Bank of Japan Governor Haruhiko Kuroda
Bank of Japan Governor Haruhiko Kuroda and board members hold a monetary policy meeting in Tokyo

Japan's central bank has unveiled aggressive monetary easing measures in its first policy meeting under the newly-appointed chief Haruhiko Kuroda, who is pursuing a two-year campaign to put an end to years of deflation in the country.

The Bank of Japan (BoJ) said that it would bring "quantitative and qualitative monetary easing" policies in the country to achieve its 2 percent inflation target.

The measures include hiking purchases of Japanese government bonds to an annual pace of about 50tn yen ($536bn, £355bn), buying bonds of all maturities rather than the previous policy of purchasing bonds with up to three-year maturity period and increasing asset purchases especially in the forms of exchange-traded funds and real-estate investment trusts.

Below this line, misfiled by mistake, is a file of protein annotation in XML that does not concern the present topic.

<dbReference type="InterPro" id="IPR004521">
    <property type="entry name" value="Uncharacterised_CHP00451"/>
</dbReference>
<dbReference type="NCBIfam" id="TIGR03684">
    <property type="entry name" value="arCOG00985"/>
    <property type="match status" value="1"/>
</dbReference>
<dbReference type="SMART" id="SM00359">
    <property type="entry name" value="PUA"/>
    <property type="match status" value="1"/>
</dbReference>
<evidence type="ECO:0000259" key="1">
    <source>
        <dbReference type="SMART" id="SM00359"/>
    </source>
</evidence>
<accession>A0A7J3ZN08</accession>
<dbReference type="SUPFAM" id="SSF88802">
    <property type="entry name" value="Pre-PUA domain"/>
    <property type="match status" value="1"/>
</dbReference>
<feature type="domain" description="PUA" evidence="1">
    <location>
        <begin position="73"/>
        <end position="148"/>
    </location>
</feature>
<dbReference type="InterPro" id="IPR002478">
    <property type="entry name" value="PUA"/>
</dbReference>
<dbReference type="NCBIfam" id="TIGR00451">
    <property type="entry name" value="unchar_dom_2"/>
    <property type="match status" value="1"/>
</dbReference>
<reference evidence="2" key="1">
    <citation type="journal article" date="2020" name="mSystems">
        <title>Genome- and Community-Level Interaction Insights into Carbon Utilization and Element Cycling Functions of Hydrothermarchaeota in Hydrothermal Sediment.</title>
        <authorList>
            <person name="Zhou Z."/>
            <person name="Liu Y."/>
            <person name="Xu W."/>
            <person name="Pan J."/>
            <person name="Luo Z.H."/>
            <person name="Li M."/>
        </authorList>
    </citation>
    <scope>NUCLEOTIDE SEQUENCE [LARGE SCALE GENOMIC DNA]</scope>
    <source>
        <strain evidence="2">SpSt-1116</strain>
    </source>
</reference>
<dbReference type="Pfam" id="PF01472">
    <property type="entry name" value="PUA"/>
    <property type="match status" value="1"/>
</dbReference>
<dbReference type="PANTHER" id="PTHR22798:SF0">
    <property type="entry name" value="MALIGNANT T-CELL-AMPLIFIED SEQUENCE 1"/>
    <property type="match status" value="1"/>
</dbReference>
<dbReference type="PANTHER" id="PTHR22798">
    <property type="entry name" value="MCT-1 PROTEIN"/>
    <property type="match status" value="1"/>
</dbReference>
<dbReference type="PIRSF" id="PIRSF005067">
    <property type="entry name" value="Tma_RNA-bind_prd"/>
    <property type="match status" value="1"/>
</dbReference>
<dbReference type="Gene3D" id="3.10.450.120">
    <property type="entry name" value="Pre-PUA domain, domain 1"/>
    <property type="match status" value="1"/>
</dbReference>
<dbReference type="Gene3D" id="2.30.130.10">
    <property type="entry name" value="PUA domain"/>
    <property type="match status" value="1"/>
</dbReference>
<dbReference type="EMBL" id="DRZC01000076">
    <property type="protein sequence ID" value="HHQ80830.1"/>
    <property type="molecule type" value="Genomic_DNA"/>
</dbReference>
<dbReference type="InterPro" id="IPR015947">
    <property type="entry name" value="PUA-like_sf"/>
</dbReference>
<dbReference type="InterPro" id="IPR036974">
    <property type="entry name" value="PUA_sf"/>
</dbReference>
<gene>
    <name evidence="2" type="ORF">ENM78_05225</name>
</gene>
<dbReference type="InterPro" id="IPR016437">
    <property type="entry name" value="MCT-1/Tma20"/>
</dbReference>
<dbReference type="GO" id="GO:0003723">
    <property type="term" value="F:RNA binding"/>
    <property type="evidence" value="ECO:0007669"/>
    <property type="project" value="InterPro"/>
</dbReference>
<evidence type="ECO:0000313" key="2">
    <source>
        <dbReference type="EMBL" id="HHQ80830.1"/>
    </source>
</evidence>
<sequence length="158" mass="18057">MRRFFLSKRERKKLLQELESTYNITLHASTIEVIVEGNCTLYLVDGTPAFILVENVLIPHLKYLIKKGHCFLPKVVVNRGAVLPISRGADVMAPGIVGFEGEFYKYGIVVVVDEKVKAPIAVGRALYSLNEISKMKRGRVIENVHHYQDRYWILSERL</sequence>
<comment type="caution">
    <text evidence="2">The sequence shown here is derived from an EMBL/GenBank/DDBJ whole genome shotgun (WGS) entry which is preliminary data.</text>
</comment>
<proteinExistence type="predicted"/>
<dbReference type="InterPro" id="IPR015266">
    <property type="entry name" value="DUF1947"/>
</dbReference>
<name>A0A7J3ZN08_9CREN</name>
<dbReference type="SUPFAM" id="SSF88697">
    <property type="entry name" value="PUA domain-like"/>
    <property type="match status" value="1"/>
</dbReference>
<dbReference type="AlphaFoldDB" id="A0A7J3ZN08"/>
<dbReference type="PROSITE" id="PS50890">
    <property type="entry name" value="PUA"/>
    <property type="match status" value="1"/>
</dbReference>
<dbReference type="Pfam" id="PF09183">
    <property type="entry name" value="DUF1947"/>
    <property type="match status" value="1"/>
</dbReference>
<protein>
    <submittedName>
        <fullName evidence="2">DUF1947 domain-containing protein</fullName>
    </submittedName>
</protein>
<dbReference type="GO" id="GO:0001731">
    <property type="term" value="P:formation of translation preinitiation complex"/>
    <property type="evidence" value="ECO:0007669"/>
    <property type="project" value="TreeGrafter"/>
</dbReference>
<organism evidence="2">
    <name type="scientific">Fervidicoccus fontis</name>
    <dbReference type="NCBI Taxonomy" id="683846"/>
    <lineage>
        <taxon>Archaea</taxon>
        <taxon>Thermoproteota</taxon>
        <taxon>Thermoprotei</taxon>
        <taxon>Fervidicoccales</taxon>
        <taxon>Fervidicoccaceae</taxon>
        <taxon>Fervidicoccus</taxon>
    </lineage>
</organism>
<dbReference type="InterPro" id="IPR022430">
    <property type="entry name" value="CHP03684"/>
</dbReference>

The central bank has terminated its previous asset-purchase program, and kept the key interest rate the same at 0.1 percent, in line with market expectations.

The bank also changed the main operating target for money market operations to the monetary base from the uncollateralised overnight call rate. It targets to undertake monetary measures to increase the monetary base at an annual pace of about 60-70tn yen.

The increased bond and other asset purchases are expected to stimulate the economy with near-zero interest rates, by ending sharp price falls.

The central bank's monthly purchases of government bonds averaged at about 3.4tn yen in the first quarter. It currently plans to buy 7tn yen of bonds a month, exceeding the median 5.2tn yen estimated by economists surveyed by Bloomberg.

Kuroda, who was appointed as BoJ chief under the recommendation of Prime Minister Shinzo Abe, had earlier promised "bold" measures in the meeting to reach 2 percent inflation rate and help boost the recovery of the Japanese economy.

The central bank and the government had earlier signed a pact to take all possible measures to achieve the price stability target at the earliest possible time.

Following the meeting results, Japan's benchmark stock index trimmed its losses and the yen plunged, with the dollar shooting up to 93.70 yen from ¥92.90 just ahead of the result.

Economists forecast further monetary easing policies at the next BoJ gathering on 26 April.